Kassandra Bednarski
    March 27, 2017 at 11:19 am

    Hi David! I really appreciated the uniqueness in this blog post (and the multi-modal components of it!).
    I’m not entirely sure if I watched the right Dave Chapelle segment (sorry, not a huge fan), but if I did, I certainly didn’t like it. First off, the issue of making rape jokes is that it normalizes the culture and takes away from the utter seriousness of this issue. When we as a society are more receptive to hearing rape jokes than we are about talking about real solutions (other than the “solutions” to have dress codes for women and to have them carry pepper spray) to the issue and taking an active stand against it, we have a serious issue and are severely misguided in our priorities. Rape jokes aren’t funny at all. And when he talked about how men can’t talking about it, there’s three things I thought about: 1.) That makes a joke out of real male surviviors of rape who have come forward to be active against the system (something that takes real courage) 2.) That continues to perpetuate the idea that men can’t show emotions and just have to “man up” and “deal with it” especially in regards to such a sensitive, traumatizing subject area. I mean, this just continues the dichotomy between masculinity and femininity and the patriarchy that surrounds it and 3.) By propping up men’s response to rape as “harder” or more difficult because they can’t talk about it, then you’re acknowledging male experiences in order to silence female experiences with rape.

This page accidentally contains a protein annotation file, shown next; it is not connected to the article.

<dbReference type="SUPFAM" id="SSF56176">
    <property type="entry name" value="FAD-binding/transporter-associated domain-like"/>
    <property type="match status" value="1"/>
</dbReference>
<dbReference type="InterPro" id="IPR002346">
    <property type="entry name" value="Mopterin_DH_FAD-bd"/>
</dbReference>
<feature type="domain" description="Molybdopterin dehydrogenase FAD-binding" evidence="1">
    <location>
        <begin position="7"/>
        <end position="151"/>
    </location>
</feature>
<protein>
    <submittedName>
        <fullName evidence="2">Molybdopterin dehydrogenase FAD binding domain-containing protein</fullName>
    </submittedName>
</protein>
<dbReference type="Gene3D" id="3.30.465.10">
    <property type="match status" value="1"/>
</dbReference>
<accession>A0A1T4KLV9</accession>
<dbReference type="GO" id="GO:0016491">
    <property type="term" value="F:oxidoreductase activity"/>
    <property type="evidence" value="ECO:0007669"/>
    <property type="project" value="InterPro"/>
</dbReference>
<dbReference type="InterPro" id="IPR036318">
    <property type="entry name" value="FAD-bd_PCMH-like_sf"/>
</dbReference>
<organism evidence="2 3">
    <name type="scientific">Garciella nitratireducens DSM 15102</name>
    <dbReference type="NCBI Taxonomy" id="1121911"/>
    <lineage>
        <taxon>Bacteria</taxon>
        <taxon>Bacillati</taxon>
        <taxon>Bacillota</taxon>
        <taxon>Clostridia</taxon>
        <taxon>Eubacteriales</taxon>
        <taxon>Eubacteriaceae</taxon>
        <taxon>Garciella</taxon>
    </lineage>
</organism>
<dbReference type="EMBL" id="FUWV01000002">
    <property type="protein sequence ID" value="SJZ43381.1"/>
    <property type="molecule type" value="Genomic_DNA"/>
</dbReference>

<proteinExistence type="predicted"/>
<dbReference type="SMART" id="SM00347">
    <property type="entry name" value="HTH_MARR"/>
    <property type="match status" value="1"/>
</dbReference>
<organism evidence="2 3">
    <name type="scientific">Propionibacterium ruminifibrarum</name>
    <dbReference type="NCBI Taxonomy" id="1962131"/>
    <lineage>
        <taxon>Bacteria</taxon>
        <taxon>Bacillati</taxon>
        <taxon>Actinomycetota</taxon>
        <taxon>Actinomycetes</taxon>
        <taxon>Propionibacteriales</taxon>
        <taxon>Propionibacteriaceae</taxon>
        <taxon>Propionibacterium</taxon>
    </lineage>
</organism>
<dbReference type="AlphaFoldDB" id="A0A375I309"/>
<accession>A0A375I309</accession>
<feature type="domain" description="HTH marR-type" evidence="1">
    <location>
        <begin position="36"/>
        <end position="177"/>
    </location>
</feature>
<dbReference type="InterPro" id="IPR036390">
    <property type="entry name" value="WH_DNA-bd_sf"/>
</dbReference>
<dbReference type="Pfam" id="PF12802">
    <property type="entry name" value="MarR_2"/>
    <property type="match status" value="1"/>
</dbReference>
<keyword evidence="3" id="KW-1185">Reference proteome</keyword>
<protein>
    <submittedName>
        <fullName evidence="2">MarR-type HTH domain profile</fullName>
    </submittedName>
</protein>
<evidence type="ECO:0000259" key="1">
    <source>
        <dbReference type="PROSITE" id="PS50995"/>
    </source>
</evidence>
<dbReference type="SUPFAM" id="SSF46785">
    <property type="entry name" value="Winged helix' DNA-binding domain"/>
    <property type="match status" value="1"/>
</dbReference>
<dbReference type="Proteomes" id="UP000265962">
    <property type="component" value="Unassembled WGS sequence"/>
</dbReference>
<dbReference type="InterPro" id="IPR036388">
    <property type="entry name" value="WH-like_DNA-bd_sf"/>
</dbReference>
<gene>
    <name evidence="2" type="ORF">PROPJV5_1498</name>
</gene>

I could go on and on about this, but I think I’ve made my main points. That isn’t to say anyone who enjoys these comedic performances is a bad person, because I don’t think that is the case. I just think we need to go from a “I know it when I see it” type mentality to a “I know it when we act on it” mentality. I see the value in using comedy as a buffer for sensitive or controversial subjects. And it’s hard because it’s so subjective, especially when the majority of people don’t see the privilege they have in laughing at certain jokes and not others. I just don’t think rape is one of those topics we can or should laugh at.
    This actually reminds me about how the trail on our campus by Yolo Field is called the “Rape Trail” and it’s become so normalized for everyone. If we don’t want that type of normalization on our campus, then we shouldn’t want to hear normalization of rape through comedy. However, I also recognize that I’ve laughed at an Amy Poehler rape joke that she made at one of the award shows. So, I don’t know. At least for me, I see it as an opportunity for growth and exploration about the subjectivity of it all. But that’s just my opinion.
    With all that being said, I really appreciated your honesty and intrigue into these questions. It brings a new light to multi-modality.